A UN-REDD Programme publication argues that women's participation can improve forest and carbon outcomes, and thus it makes business sense to integrate gender considerations in REDD+ planning.
It recommends building capacity and ensuring that monitoring and evaluation plans include gender-sensitive indicators.
December 2011: The UN-REDD Programme has published a report on the business case for mainstreaming gender in REDD+ (reducing emissions from deforestation and forest degradation, and the role of conservation, sustainable management of forests and enhancement of forest carbon stocks in developing countries).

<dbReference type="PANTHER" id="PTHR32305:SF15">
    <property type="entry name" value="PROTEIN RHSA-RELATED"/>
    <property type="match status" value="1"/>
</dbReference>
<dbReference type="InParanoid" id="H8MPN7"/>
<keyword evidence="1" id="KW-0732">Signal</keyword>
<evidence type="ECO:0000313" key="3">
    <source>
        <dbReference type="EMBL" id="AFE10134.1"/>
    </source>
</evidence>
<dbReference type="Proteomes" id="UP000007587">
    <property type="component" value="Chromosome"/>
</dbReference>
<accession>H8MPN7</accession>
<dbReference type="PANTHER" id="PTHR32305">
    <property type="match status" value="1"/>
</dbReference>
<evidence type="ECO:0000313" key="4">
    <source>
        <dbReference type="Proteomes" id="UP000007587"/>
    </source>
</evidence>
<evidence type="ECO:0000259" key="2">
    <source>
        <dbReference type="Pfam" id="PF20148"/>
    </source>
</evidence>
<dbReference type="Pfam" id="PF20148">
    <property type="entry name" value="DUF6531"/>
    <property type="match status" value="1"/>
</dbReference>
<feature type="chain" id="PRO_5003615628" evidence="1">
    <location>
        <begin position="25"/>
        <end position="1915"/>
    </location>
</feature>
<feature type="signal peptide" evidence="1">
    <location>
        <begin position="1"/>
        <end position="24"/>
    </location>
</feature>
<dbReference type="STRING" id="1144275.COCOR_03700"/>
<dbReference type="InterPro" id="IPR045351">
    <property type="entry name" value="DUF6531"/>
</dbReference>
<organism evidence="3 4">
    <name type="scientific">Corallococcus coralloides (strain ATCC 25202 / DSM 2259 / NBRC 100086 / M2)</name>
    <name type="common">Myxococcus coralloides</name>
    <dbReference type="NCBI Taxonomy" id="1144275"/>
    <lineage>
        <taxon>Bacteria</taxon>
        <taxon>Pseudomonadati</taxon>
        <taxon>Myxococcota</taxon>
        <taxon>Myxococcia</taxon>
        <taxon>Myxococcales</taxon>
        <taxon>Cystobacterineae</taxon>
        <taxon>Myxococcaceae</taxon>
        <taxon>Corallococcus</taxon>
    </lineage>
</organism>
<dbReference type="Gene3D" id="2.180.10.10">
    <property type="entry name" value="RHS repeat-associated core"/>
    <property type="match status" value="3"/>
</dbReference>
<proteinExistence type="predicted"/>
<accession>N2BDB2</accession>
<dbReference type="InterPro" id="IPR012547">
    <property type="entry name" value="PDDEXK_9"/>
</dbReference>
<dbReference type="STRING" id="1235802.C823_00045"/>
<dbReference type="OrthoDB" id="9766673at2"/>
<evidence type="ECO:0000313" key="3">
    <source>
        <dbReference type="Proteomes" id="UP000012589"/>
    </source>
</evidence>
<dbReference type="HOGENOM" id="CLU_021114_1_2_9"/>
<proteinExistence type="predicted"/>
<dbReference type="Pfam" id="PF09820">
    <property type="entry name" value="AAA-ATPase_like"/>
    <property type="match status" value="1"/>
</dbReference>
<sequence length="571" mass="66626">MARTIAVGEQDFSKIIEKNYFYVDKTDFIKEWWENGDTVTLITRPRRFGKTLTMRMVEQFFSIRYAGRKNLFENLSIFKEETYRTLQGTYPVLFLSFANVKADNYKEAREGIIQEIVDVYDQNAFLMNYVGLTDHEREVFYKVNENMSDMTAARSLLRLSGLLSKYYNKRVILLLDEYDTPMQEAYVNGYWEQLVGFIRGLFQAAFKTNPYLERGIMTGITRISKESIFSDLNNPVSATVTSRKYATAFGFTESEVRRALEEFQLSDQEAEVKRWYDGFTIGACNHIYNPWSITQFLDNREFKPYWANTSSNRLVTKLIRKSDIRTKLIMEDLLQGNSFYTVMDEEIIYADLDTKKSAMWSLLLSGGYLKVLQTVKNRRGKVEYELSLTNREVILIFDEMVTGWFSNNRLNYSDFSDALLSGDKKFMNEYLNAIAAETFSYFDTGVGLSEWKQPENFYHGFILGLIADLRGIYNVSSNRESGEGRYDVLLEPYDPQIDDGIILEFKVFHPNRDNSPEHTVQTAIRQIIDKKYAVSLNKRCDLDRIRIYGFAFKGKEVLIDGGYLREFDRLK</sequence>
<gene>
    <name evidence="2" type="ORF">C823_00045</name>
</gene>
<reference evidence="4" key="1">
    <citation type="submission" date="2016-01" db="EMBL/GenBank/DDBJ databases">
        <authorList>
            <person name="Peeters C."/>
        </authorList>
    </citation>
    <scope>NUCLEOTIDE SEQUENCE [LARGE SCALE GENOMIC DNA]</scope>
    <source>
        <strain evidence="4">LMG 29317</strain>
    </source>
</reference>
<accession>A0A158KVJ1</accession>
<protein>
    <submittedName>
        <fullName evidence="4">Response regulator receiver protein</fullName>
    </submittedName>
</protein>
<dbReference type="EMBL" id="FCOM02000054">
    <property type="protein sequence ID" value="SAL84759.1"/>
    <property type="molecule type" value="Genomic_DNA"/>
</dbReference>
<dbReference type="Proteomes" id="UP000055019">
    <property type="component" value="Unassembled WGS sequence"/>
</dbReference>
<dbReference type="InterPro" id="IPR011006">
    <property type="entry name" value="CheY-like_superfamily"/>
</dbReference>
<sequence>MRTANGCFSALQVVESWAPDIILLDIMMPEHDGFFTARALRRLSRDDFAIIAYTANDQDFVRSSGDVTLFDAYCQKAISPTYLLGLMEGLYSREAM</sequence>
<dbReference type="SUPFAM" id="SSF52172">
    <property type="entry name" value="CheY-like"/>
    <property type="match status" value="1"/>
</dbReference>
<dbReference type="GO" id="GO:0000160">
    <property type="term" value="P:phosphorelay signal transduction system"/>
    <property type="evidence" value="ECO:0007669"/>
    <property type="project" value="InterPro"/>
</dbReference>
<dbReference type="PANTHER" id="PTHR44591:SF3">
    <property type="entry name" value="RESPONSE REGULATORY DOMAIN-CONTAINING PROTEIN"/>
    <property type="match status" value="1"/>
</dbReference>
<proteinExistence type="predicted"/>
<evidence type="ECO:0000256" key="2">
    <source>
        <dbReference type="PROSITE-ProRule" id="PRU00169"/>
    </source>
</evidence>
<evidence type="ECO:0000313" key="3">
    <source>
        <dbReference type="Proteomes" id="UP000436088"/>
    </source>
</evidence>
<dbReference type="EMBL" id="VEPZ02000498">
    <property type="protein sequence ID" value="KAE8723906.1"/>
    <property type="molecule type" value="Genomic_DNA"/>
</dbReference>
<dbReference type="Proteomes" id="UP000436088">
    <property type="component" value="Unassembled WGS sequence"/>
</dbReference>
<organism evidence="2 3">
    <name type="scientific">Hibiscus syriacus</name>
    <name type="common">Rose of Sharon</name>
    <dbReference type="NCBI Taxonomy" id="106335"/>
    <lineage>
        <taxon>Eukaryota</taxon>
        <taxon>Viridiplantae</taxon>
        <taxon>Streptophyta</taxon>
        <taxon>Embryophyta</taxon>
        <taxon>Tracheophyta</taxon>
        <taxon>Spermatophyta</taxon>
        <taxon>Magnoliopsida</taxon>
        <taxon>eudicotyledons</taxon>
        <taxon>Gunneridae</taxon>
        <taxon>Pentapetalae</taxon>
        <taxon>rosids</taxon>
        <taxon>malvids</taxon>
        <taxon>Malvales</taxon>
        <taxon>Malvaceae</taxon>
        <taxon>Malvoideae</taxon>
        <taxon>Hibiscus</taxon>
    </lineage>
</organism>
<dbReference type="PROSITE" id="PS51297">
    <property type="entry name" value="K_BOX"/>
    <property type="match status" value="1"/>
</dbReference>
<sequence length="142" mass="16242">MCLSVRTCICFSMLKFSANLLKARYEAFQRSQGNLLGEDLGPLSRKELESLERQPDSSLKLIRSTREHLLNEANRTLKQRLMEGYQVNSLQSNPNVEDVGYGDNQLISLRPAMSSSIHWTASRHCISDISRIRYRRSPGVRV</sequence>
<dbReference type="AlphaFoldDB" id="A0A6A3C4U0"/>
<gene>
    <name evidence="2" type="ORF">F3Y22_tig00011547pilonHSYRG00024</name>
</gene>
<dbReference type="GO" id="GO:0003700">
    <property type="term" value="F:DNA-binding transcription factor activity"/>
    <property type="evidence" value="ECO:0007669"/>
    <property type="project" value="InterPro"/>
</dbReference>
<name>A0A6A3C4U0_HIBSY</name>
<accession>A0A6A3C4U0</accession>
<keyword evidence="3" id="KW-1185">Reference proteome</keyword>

The report argues that integrating gender considerations in REDD+ planning makes good business sense. It examines why integrating gender considerations may increase efficiency, efficacy and sustainability, and proposes initial recommendations on how to do so. The report lists case studies showing how women’s participation has positively affected forest regeneration and the control of illicit grazing and felling; and how engaging women as decision makers in executive committees has lead to increase in forest carbon stock, increased sequestration of carbon dioxide, as well as increased community income.
The report recommends building capacity and ensuring that monitoring and evaluation plans include gender-sensitive indicators. [Publication: The Business Case for Mainstreaming Gender in REDD+]